THE AMERICA WE KNEW
From 1940 to 1988 the United States was unquestionably the world’s greatest superpower. The beneficiary of a great free market, intellect from around the world, and civil liberty, the nation was a beacon of opportunity, progress and liberty. There was among Americans a sense of invincibility. Best characterized by ingenuity, bravery, and compassion, America and Americans were the envy of the world. Jealously hated by some, lovingly admired by others, we were undoubtedly the greatest economic and military power the world had ever seen and the only place in the world where people yearning to be free could find refuge.
Ronald Reagan epitomized the American spirit of this era. From humble origins, he rose in radio broadcasting, in acting, and finally (and most magnificently) in politics. Originally a Roosevelt Democrat, he became a conservative Republican. He believed fundamentally that the nation’s best days were ahead of it and that, while freedom remained but one generation away from extinction, the American love of liberty would be translated into action that would overcome every obstacle placed in front of the nation.
From the Model T Ford to the personal computer to a myriad of inventions in between, America in its hay day was a formidable example of just how far mankind could elevate its condition, if only free. Those who came to the United States from foreign countries were awestruck at the wealth, variety, opportunity, and freedom this bountiful nation provided. In no other country could those who possessed almost nothing material but filled with innate talent and drive, translate those gifts into wealth. America was the great meritocracy.
We were distinctly different from Europe and proud to be so. Unlike the kind of top down control exercised by European governments over their markets, our marketplace was far less constrained. Unlike the kind of rigid social classes common in Europe, Americans enjoyed extraordinary upward (and downward) mobility. A boy who grew up on an Illinois farm could become a rocket scientist. A girl who grew up on a ranch in Montana could become a member of Congress. The Ohio son of a merchant, a boy who wondered whether man would ever fly in interplanetary space, could become a test pilot and then an astronaut. If you could dream it, you could be it.
There seemed no end to American greatness. The hope and promise captured by Walt Disney hit a chord with all American youth. Indeed, Disney’s creations captivated the world precisely because they revealed the American spirit.
Americans were an uncommonly brave people. Few have so consistently and at such great personal cost fought battles not on their own soil and not for material riches. Conflict after conflict the world over witnessed the involvement of Americans who were willing to die to ensure the survival and success of liberty.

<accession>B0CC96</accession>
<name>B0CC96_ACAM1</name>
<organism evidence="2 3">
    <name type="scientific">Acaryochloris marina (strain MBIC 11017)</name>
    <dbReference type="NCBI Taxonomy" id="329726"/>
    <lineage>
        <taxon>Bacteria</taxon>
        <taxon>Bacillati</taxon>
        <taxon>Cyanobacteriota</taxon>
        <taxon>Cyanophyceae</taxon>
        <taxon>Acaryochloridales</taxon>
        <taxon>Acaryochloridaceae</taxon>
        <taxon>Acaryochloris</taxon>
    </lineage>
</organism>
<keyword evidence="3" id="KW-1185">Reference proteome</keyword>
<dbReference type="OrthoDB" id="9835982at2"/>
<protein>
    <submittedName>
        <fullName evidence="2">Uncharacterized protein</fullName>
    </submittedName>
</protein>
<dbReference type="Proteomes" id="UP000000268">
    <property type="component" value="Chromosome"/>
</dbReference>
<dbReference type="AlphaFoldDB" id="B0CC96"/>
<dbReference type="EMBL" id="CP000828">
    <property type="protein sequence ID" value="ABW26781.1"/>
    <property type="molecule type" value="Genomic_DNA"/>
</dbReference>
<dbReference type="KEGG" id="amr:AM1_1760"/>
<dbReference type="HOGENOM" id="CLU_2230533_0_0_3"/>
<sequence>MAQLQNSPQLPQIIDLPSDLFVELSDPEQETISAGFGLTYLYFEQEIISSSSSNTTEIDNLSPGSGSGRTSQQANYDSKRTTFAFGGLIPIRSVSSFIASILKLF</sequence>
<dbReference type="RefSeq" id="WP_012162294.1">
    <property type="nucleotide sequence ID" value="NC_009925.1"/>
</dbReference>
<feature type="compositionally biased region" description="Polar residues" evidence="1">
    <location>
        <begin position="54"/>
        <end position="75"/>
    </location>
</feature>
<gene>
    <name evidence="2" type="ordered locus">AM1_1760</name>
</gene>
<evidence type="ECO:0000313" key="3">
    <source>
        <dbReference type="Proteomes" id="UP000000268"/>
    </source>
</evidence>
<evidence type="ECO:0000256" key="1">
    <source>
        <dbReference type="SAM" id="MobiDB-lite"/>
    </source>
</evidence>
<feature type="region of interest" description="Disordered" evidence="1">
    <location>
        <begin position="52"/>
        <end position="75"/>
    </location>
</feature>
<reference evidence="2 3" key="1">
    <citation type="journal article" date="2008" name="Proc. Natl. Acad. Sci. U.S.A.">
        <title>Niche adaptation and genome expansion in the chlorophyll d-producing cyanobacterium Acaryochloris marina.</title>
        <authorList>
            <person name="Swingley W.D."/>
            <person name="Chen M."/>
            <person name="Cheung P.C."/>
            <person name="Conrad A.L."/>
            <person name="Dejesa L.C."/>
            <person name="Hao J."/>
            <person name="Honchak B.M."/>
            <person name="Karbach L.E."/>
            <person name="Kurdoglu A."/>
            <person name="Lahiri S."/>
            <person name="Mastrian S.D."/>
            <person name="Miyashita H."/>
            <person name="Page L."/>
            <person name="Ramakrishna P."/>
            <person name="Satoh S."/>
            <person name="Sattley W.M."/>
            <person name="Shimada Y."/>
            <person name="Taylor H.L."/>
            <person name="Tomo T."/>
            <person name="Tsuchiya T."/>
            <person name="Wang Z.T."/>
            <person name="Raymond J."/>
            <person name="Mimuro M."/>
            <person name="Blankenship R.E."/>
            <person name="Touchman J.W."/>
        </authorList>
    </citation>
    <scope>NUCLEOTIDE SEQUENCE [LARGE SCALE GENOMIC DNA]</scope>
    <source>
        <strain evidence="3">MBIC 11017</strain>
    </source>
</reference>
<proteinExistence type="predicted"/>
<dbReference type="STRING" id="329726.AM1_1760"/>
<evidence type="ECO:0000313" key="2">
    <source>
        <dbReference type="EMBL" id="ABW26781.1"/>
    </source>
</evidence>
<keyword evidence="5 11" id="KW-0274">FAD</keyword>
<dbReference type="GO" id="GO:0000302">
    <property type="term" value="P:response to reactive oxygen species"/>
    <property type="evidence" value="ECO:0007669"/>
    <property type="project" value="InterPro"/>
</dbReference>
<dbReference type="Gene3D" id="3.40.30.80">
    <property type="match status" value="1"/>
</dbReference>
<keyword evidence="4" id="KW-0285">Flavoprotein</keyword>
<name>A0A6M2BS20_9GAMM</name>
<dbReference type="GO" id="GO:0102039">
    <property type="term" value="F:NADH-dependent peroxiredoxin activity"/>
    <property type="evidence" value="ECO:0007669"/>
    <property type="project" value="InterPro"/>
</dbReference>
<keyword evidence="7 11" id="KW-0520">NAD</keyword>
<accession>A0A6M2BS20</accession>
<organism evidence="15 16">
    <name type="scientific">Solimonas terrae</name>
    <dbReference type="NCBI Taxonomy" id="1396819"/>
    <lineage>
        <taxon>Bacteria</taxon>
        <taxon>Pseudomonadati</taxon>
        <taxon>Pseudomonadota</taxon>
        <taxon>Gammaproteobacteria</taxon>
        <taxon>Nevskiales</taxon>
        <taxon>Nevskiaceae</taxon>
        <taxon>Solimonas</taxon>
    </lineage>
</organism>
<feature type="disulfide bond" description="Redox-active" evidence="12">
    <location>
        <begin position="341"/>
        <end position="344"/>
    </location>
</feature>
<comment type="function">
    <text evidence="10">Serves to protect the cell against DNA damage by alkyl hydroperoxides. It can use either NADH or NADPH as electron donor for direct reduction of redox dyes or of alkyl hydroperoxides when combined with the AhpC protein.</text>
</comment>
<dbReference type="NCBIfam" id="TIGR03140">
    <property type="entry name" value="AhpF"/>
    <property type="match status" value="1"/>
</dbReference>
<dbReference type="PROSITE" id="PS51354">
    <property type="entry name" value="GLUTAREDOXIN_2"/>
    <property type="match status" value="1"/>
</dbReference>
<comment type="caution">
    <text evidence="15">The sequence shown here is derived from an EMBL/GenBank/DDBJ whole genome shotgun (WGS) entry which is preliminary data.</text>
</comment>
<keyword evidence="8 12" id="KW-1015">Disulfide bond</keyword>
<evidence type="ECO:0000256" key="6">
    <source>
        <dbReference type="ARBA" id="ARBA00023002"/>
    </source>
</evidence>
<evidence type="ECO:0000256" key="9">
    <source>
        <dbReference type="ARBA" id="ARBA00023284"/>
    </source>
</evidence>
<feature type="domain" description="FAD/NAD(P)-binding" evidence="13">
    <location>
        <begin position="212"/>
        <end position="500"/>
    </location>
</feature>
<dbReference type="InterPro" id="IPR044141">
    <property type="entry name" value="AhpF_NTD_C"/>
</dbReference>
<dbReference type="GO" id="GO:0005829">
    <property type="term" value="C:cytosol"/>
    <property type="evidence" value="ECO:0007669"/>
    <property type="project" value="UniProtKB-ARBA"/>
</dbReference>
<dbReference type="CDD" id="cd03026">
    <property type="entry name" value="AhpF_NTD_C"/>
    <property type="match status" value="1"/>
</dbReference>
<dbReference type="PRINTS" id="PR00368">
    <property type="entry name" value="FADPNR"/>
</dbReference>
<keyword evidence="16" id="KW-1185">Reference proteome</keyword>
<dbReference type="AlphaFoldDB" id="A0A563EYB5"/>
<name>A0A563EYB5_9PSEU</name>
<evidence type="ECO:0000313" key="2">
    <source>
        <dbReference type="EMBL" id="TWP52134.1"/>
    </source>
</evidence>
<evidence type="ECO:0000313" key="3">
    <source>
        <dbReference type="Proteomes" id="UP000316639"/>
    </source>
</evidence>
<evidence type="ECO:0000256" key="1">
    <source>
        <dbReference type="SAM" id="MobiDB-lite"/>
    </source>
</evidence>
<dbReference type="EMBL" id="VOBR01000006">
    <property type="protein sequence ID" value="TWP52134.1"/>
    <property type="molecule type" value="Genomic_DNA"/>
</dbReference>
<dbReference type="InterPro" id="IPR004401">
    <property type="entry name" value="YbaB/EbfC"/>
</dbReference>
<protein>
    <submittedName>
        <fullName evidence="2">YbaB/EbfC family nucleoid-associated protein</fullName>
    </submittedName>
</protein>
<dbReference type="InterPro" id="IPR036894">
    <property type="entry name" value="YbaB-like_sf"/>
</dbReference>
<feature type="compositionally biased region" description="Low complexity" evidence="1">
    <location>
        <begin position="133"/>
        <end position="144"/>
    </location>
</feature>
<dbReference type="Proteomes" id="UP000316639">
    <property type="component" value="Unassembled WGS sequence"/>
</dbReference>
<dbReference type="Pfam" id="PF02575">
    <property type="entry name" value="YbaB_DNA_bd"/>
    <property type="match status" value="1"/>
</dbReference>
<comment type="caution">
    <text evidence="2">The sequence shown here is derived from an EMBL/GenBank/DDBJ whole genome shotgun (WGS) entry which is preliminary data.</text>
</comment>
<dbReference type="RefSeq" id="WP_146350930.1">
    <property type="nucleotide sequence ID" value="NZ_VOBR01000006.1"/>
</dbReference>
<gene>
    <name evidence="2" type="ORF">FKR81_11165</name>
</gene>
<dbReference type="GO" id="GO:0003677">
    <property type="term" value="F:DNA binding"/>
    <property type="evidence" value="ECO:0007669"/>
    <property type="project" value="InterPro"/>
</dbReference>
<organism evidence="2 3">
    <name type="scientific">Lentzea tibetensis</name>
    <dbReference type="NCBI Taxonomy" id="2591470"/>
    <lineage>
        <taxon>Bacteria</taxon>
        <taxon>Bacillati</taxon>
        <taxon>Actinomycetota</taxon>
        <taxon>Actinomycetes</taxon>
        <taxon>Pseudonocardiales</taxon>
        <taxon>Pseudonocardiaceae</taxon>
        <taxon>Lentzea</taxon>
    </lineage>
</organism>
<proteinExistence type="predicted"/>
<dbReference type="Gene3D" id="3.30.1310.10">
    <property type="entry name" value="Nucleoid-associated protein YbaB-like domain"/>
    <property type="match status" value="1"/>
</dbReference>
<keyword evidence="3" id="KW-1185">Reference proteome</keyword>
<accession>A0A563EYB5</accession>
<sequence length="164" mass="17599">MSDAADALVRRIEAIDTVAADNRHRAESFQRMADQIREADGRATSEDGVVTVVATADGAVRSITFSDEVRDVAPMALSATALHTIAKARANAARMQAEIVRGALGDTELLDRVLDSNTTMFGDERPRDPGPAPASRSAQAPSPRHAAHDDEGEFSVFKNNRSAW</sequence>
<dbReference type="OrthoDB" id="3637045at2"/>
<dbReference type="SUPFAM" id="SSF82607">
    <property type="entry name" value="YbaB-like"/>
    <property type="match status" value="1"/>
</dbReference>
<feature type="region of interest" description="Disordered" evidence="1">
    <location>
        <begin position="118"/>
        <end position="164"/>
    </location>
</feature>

Beginning in the Twenty-first century with the terrorist attacks, the housing bubble, the financial crises, and the persistent recession, the America of old began to give way.
The America replacing the old was one of increasing dependency, disillusionment in free choice, and reliance on the instrumentalities of the state. Distrust of politics and government, always a part of the American spirit, joined a distrust of industry and of other Americans that became more pronounced than ever before. Internecine conflict became more commonplace. Political invective and hate filled disputes that previously were characterized by civility.
Many who govern the nation do so in pursuit of their own self-interest, regardless of the cost to others. The soldier who shields his buddies with his own body atop an improvised explosive device has nothing in common with the politician who promises reforms that, if adopted, would secure his own financial future.
Those now on the ideological ascendency in education and academia would rid every element of inequality without regard to the consequences for freedom. They seek a society in which men and women are presumed indistinguishable, where children are taught to be ashamed of America’s founding principles and values, where the physically able and the physically challenged are presumed equal, where the wealthy are taxed to reduce their wealth and the proceeds are redistributed to the poor, where the government defines what we may eat, what we may own, and what we may do to our bodies in the quest for health, and where those who succeed in the market are viewed as greedy and self-serving while those who receive welfare and food stamps are said to be deserving. They not only seek equality, they seek an enforced equality, imposed by government.
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Under this new leadership, the nation is rapidly falling from grace, is losing its status as the world’s greatest superpower, is collapsing under the weight of over taxation and over regulation, and is accelerating its self-destruction through the adoption of ever greater top-down government controls and ever costlier expansions of government, making us largely indistinguishable from Europe. Increasingly, as we replace all things private with those things public, we are building a stultified, rigid system of class much like Europe. Upward mobility common in free markets has become rare as government now determines winners and losers.
Inevitably freedom triumphs, and it will again triumph in America. A revivification of the elements that made America great will occur, but sadly for this great nation it is likely to come only after much suffering. Click here to visit NewsWithViews.com home page.